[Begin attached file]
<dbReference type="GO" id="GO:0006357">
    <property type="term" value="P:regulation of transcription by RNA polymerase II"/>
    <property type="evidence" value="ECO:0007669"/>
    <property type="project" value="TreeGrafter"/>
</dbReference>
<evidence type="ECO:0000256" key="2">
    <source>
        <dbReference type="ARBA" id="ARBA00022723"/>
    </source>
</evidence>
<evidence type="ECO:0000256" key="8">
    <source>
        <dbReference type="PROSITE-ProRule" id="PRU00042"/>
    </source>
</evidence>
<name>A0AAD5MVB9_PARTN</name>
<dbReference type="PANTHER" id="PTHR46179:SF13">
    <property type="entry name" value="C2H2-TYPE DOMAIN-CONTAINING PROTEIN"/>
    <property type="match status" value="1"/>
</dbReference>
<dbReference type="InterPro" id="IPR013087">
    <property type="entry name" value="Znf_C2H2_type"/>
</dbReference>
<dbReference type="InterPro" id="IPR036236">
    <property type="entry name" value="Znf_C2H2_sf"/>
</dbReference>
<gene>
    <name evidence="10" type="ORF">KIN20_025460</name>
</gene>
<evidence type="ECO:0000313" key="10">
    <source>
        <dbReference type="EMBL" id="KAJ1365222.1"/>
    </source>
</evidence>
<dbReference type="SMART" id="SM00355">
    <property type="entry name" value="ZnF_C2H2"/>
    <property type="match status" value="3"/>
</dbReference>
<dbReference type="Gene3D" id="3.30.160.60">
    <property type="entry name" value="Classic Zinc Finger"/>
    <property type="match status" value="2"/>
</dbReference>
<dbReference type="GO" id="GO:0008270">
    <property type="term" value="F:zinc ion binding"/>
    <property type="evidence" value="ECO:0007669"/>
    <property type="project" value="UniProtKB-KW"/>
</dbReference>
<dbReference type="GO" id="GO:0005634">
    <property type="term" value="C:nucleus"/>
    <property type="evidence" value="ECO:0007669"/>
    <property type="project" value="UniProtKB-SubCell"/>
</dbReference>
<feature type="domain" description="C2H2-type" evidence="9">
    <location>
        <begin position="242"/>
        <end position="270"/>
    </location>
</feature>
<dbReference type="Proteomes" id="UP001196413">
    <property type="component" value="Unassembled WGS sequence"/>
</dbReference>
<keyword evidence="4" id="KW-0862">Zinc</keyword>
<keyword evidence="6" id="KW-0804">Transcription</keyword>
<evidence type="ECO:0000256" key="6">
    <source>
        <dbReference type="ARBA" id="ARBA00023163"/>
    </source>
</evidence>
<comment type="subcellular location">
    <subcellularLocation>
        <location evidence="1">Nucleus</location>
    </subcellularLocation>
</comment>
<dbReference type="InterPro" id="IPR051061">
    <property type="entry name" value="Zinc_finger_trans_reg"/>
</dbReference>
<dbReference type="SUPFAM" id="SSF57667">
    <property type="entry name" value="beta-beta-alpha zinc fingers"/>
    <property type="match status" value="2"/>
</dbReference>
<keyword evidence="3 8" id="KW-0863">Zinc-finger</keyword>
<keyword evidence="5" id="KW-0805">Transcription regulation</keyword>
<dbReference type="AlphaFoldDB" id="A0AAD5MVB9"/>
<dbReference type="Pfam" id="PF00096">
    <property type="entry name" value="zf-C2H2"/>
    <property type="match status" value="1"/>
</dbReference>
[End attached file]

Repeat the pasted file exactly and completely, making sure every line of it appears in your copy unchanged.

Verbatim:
<dbReference type="GO" id="GO:0006357">
    <property type="term" value="P:regulation of transcription by RNA polymerase II"/>
    <property type="evidence" value="ECO:0007669"/>
    <property type="project" value="TreeGrafter"/>
</dbReference>
<evidence type="ECO:0000256" key="2">
    <source>
        <dbReference type="ARBA" id="ARBA00022723"/>
    </source>
</evidence>
<evidence type="ECO:0000256" key="8">
    <source>
        <dbReference type="PROSITE-ProRule" id="PRU00042"/>
    </source>
</evidence>
<name>A0AAD5MVB9_PARTN</name>
<dbReference type="PANTHER" id="PTHR46179:SF13">
    <property type="entry name" value="C2H2-TYPE DOMAIN-CONTAINING PROTEIN"/>
    <property type="match status" value="1"/>
</dbReference>
<dbReference type="InterPro" id="IPR013087">
    <property type="entry name" value="Znf_C2H2_type"/>
</dbReference>
<dbReference type="InterPro" id="IPR036236">
    <property type="entry name" value="Znf_C2H2_sf"/>
</dbReference>
<gene>
    <name evidence="10" type="ORF">KIN20_025460</name>
</gene>
<evidence type="ECO:0000313" key="10">
    <source>
        <dbReference type="EMBL" id="KAJ1365222.1"/>
    </source>
</evidence>
<dbReference type="SMART" id="SM00355">
    <property type="entry name" value="ZnF_C2H2"/>
    <property type="match status" value="3"/>
</dbReference>
<dbReference type="Gene3D" id="3.30.160.60">
    <property type="entry name" value="Classic Zinc Finger"/>
    <property type="match status" value="2"/>
</dbReference>
<dbReference type="GO" id="GO:0008270">
    <property type="term" value="F:zinc ion binding"/>
    <property type="evidence" value="ECO:0007669"/>
    <property type="project" value="UniProtKB-KW"/>
</dbReference>
<dbReference type="GO" id="GO:0005634">
    <property type="term" value="C:nucleus"/>
    <property type="evidence" value="ECO:0007669"/>
    <property type="project" value="UniProtKB-SubCell"/>
</dbReference>
<feature type="domain" description="C2H2-type" evidence="9">
    <location>
        <begin position="242"/>
        <end position="270"/>
    </location>
</feature>
<dbReference type="Proteomes" id="UP001196413">
    <property type="component" value="Unassembled WGS sequence"/>
</dbReference>
<keyword evidence="4" id="KW-0862">Zinc</keyword>
<keyword evidence="6" id="KW-0804">Transcription</keyword>
<evidence type="ECO:0000256" key="6">
    <source>
        <dbReference type="ARBA" id="ARBA00023163"/>
    </source>
</evidence>
<comment type="subcellular location">
    <subcellularLocation>
        <location evidence="1">Nucleus</location>
    </subcellularLocation>
</comment>
<dbReference type="InterPro" id="IPR051061">
    <property type="entry name" value="Zinc_finger_trans_reg"/>
</dbReference>
<dbReference type="SUPFAM" id="SSF57667">
    <property type="entry name" value="beta-beta-alpha zinc fingers"/>
    <property type="match status" value="2"/>
</dbReference>
<keyword evidence="3 8" id="KW-0863">Zinc-finger</keyword>
<keyword evidence="5" id="KW-0805">Transcription regulation</keyword>
<dbReference type="AlphaFoldDB" id="A0AAD5MVB9"/>
<dbReference type="Pfam" id="PF00096">
    <property type="entry name" value="zf-C2H2"/>
    <property type="match status" value="1"/>
</dbReference>